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Publication numberUS3786844 A
Publication typeGrant
Publication dateJan 22, 1974
Filing dateAug 12, 1971
Priority dateAug 12, 1971
Publication numberUS 3786844 A, US 3786844A, US-A-3786844, US3786844 A, US3786844A
InventorsKaar J, Smearsoll W
Original AssigneeProcter & Gamble
Export CitationBiBTeX, EndNote, RefMan
External Links: USPTO, USPTO Assignment, Espacenet
Filling containers with friable particles
US 3786844 A
Abstract
A method of filling a succession of containers with friable particles so that the average weight of volumetrically filled containers is substantially uniform, the method comprising controlling the cross-sectional area of an aperture through which the particles flow from a hopper into the container, the area of the aperture being adjusted in response to the deviation from normal of the average filled weight of a preceding plurality of containers.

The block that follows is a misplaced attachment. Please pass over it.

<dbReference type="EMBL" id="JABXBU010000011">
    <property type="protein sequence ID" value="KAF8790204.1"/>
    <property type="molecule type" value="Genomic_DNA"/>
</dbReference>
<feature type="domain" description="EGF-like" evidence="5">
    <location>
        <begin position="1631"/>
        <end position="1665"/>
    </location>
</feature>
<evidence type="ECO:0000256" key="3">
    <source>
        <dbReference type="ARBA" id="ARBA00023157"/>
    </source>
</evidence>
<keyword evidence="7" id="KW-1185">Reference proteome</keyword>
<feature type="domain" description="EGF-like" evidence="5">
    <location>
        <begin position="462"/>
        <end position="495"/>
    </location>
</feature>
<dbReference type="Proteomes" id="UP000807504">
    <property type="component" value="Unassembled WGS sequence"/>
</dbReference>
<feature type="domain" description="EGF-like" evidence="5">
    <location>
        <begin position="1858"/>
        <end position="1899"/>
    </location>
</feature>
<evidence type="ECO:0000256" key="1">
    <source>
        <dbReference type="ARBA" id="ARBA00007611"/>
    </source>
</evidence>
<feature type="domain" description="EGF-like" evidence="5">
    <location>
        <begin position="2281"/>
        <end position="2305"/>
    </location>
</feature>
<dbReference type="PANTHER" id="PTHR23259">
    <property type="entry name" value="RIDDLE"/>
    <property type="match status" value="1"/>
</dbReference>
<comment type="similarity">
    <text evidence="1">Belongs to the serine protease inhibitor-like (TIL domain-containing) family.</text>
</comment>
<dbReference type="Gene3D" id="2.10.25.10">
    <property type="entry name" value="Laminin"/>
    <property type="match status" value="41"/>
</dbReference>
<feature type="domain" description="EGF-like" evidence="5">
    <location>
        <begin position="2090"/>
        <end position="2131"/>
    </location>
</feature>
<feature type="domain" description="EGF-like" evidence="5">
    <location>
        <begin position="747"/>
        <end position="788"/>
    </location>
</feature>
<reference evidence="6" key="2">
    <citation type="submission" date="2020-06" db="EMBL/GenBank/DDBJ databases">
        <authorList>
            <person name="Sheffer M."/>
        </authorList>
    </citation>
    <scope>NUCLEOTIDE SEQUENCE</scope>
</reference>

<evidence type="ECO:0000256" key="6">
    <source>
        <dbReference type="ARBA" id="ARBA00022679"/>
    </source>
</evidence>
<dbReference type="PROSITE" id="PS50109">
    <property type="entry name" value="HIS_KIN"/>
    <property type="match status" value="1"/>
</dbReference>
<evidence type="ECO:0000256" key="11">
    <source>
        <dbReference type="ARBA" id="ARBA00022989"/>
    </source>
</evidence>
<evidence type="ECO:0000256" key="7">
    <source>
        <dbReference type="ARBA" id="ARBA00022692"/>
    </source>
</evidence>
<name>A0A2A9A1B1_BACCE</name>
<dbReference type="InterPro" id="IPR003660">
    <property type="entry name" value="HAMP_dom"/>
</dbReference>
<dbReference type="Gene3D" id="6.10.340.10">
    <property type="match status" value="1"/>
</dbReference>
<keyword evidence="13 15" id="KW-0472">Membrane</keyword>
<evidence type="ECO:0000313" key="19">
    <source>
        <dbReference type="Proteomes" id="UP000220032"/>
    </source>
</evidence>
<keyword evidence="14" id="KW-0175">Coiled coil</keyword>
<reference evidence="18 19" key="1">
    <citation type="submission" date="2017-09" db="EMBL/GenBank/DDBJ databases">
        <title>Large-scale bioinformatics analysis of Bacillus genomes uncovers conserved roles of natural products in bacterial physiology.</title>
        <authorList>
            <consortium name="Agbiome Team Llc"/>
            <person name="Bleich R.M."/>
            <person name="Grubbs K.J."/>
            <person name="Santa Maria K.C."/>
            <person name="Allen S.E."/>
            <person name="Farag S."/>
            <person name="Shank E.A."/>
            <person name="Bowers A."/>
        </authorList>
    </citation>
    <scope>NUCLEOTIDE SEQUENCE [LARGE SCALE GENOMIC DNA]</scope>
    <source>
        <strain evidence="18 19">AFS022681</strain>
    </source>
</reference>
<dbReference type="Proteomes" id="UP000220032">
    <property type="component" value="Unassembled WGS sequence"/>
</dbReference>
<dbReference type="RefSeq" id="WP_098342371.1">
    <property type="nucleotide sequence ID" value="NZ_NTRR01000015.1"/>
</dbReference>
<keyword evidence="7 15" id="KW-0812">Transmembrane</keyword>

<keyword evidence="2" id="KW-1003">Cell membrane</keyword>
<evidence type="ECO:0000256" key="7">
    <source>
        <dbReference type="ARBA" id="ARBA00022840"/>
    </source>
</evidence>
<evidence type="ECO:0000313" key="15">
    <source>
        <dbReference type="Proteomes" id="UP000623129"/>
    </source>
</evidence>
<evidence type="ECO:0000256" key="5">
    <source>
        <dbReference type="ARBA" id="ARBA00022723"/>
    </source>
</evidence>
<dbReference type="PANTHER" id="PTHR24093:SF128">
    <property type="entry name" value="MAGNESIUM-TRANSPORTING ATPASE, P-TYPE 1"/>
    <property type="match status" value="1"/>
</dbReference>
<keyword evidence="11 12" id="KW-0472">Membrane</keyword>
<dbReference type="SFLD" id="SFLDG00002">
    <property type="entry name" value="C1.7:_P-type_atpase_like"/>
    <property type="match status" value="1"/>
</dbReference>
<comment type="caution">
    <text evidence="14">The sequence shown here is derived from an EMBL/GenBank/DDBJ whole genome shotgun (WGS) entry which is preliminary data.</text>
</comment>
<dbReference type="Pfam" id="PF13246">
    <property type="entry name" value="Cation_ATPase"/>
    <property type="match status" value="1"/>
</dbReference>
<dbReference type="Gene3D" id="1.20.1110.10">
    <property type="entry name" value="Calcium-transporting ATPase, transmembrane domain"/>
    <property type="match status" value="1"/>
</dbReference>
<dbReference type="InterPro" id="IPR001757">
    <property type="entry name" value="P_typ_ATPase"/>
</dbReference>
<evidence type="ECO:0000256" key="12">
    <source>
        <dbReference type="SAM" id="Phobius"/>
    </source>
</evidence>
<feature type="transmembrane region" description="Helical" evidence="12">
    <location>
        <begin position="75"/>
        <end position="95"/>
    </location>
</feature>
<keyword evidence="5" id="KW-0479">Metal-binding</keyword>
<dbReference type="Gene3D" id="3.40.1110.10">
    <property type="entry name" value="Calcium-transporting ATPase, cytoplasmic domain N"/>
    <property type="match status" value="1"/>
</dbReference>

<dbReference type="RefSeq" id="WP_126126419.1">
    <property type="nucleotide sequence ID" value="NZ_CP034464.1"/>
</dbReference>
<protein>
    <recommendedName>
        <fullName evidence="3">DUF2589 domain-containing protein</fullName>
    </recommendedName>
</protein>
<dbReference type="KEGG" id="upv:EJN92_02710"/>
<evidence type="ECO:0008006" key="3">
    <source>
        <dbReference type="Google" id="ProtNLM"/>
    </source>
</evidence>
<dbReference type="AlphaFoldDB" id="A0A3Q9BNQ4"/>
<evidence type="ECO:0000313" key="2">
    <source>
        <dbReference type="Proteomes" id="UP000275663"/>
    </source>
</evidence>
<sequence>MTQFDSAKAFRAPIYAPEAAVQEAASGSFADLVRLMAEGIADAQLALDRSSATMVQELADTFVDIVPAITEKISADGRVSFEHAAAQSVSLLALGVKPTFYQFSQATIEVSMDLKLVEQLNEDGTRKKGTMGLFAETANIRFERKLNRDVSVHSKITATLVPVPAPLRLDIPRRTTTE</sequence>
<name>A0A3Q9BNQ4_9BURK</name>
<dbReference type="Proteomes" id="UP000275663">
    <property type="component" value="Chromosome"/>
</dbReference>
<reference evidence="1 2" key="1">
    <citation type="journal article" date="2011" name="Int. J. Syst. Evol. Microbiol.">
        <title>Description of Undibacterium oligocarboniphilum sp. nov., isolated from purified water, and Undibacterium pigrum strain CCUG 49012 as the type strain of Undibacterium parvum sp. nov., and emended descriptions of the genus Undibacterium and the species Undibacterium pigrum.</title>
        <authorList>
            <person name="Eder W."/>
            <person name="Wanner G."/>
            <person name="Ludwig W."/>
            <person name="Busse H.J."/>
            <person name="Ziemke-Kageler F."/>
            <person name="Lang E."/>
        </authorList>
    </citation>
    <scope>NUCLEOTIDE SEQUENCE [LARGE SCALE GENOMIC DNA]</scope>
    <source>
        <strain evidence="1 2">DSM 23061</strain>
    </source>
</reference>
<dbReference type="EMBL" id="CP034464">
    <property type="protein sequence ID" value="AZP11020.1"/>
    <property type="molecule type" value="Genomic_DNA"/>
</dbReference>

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United States Patent [191 Smearsoll et a1.

[ .lan. 22, 1974 FILLING CONTAINERS WITH FRIABLE PARTICLES [52] US. Cl 141/8, 53/59 W, 141/12, 141/83, 141/196, 241/25, 241/37, 241/100 [51] Int. Cl B65b 1/20, B65b 1/32, B65b 3/28,